In Australia, national curriculum developments are, for better and worse, refocusing attention squarely on mastery of approved disciplinary content as measured by results on standardised tests. This trend underlines the general point that schooling in disciplinary knowledge is still the key means by which young people move, at least in theory, from basic alphabetical literacy to the high levels of literacy and numeracy needed to function optimally in a ‘super-complex’ economic and social order. As expressed in a recent Report from America’s National Center on Education and the Economy (2007):

This is a world in which a very high level of preparation in reading, writing, speaking mathematics, science, literature, history, and the arts will be an indispensable foundation for everything that comes after for most members of the workforce (NCEE 2007, p. 6).

In other words, we are living at a time when it is impossible to ignore fundamental literacies and numeracies, no matter how dexterous young people may be in using digital technologies for social networking. Yet this same report goes on to make it abundantly clear that performing well on standardised assessment tasks will not be enough to meet the learning needs of this century’s young people:

[The 21st century] … is a world in which comfort with ideas and abstractions is the passport to a good job, in which creativity and innovation are the keys to the good life, in which high levels of education — a very different kind of education than most of us have had – are going to be the only security there is (author’s emphasis; NCEE 2007, pp. 6–7).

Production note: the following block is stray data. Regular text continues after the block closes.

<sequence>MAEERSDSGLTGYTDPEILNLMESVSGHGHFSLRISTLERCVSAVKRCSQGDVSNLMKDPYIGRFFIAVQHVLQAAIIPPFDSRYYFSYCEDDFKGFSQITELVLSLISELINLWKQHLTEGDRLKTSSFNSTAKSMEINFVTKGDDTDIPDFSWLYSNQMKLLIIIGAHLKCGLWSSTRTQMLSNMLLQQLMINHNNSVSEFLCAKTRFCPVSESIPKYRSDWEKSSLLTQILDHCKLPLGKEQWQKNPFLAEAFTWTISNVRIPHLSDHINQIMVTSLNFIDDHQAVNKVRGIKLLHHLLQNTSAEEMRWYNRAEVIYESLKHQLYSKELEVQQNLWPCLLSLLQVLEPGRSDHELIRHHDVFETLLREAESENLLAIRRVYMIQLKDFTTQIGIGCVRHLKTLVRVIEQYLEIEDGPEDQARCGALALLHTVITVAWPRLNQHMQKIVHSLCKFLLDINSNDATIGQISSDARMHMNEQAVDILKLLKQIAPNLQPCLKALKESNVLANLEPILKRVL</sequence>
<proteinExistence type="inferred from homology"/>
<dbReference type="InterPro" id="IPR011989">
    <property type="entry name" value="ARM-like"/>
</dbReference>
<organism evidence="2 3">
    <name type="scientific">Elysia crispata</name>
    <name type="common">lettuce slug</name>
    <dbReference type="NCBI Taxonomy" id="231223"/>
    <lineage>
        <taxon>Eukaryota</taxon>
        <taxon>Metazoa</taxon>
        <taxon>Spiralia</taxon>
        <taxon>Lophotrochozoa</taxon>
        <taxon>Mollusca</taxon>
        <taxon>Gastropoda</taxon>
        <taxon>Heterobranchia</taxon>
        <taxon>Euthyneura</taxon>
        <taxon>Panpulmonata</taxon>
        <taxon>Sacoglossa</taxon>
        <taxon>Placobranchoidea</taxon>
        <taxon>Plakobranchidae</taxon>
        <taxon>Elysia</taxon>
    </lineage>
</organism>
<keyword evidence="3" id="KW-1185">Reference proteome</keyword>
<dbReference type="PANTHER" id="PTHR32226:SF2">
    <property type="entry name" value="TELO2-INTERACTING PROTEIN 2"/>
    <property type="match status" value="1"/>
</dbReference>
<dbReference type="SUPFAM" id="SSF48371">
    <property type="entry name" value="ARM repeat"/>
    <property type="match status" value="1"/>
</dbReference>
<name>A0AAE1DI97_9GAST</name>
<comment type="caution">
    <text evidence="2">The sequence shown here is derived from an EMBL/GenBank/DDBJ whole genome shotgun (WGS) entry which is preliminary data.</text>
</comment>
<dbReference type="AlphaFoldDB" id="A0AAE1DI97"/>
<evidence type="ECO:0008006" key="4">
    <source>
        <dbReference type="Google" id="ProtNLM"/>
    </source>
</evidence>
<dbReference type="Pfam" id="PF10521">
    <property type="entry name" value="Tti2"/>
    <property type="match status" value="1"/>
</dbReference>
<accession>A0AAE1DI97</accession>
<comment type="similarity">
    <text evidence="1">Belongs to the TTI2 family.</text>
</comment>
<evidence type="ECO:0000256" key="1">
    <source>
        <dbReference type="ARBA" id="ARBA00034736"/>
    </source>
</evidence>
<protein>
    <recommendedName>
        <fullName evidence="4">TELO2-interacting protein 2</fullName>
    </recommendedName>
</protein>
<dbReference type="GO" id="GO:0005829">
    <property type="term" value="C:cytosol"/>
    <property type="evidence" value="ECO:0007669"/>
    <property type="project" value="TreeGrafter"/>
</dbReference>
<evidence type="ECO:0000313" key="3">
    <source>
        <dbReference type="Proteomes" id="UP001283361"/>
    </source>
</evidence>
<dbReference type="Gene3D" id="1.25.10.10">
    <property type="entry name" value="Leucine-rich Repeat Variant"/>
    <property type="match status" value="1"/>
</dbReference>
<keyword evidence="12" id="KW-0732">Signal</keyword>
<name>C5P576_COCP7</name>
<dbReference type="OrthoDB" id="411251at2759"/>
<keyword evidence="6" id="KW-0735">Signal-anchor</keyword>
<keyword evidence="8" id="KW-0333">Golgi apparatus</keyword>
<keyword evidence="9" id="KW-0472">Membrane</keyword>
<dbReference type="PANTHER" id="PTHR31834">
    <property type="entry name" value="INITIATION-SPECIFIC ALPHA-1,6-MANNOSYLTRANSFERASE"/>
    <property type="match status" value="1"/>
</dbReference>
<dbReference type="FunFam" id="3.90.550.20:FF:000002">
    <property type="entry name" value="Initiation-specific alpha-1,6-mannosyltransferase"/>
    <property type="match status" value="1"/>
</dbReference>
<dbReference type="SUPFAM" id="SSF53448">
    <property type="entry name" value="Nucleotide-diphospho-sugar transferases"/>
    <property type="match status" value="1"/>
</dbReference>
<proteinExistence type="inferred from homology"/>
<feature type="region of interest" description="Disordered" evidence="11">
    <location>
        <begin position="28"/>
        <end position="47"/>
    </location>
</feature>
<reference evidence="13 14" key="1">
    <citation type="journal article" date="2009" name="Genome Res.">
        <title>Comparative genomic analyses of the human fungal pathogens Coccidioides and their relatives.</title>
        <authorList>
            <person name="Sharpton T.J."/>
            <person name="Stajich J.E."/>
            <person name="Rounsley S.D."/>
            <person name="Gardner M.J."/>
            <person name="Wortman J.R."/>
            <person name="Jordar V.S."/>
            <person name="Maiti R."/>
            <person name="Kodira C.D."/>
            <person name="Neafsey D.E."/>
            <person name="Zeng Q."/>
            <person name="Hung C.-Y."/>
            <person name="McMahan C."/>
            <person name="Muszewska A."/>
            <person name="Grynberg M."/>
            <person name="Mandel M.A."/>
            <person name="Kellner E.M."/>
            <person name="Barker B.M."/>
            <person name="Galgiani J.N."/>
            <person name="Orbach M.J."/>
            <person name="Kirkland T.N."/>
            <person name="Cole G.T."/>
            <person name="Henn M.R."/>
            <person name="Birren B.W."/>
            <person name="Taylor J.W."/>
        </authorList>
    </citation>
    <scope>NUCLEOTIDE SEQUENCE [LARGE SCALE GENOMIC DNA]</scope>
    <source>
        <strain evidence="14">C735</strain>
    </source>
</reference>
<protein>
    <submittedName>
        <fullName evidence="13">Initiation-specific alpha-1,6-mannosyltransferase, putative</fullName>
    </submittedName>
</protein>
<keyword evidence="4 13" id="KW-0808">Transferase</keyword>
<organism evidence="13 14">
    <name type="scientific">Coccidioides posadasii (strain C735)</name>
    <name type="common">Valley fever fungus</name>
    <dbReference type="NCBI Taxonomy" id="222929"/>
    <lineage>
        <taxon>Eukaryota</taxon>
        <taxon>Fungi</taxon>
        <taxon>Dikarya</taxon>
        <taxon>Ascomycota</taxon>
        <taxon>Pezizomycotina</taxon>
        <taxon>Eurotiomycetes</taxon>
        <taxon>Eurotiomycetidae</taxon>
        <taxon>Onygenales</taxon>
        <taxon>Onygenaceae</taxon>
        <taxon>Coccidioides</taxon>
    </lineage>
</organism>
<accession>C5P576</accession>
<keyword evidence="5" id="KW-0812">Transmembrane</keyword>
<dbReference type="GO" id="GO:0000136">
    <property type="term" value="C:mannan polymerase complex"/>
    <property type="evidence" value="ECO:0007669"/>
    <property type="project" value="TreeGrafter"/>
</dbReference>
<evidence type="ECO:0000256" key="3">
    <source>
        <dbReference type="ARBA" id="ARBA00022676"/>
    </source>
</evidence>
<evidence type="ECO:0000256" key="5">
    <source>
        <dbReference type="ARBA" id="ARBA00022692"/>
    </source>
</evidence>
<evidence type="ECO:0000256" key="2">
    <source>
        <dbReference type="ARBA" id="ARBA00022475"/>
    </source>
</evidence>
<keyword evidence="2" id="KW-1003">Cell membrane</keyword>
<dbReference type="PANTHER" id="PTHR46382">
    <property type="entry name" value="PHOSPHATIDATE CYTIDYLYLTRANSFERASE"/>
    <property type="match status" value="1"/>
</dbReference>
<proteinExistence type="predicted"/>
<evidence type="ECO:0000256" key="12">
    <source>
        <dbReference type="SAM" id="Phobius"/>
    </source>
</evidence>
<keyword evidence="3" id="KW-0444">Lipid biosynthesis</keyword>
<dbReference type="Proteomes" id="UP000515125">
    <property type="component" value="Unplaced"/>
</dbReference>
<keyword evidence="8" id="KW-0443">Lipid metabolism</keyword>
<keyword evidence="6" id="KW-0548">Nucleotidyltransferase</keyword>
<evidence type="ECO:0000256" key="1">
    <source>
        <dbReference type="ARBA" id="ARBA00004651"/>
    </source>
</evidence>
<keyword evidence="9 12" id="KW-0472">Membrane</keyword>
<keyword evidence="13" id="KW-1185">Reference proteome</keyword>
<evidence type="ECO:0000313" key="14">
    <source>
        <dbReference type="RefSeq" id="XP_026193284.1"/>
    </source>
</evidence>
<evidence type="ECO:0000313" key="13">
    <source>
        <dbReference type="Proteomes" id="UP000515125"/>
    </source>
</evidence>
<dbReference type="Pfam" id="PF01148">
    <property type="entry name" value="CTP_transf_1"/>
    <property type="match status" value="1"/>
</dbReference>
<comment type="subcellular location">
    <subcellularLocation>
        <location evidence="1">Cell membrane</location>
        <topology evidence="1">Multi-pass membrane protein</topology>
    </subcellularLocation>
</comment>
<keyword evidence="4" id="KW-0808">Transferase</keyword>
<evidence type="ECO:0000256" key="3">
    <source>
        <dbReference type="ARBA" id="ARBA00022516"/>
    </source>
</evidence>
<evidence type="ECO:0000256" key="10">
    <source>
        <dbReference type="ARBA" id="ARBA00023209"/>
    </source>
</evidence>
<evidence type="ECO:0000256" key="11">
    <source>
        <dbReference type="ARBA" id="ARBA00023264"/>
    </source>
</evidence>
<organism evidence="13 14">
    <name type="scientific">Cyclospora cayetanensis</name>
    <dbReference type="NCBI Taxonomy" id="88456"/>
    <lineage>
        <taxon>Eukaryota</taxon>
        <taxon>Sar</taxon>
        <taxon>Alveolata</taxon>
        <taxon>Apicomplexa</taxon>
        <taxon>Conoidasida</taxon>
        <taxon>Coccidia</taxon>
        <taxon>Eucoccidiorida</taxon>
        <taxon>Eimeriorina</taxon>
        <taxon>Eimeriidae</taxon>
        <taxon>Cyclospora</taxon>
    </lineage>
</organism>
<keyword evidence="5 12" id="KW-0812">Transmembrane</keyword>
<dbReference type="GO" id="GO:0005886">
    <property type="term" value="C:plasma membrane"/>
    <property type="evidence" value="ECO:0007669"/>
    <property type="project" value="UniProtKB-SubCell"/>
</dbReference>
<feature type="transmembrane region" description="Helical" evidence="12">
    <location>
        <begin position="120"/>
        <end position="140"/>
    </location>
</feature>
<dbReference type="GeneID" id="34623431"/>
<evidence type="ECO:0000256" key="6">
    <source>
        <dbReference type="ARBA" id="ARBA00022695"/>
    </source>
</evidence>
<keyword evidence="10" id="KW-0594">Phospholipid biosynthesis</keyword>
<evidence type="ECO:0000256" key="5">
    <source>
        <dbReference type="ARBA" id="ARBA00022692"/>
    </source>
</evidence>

It follows that a better education cannot mean more of the same education. In other words, standardised testing of mandated content is no longer sufficient for what Daniel Pink (2005) calls our Conceptual Age, an age in which knowledge production has moved from vertical hierarchies of command and control to fluid horizontal networks in which information travels quickly, embracing valuable new nodes and bypassing nodes that have ceased to add value. This is happening, he argues, at all levels of economic and social life, not only in the professions. Knowledge production, according to Pink, is mobilised by new cultural forms and modes of consumption that demand 'high concept' capacities (facility with complex ideas) and 'high touch' capacities (ability to reach and engage others) in the community and the workforce.

It follows that a better education cannot mean more of the same education. In other words, standardised testing of mandated content is no longer sufficient for what Daniel Pink (2005) calls our Conceptual Age, an age in which knowledge production has moved from vertical hierarchies of command and control to fluid horizontal networks in which information travels quickly, embracing valuable new nodes and bypassing nodes that have ceased to add value. This is happening, he argues, at all levels of economic and social life, not only in the professions. Knowledge production, according to Pink, is mobilised by new cultural forms and modes of consumption that demand 'high concept' capacities (facility with complex ideas) and 'high touch' capacities (ability to reach and engage others) in the community and the workforce.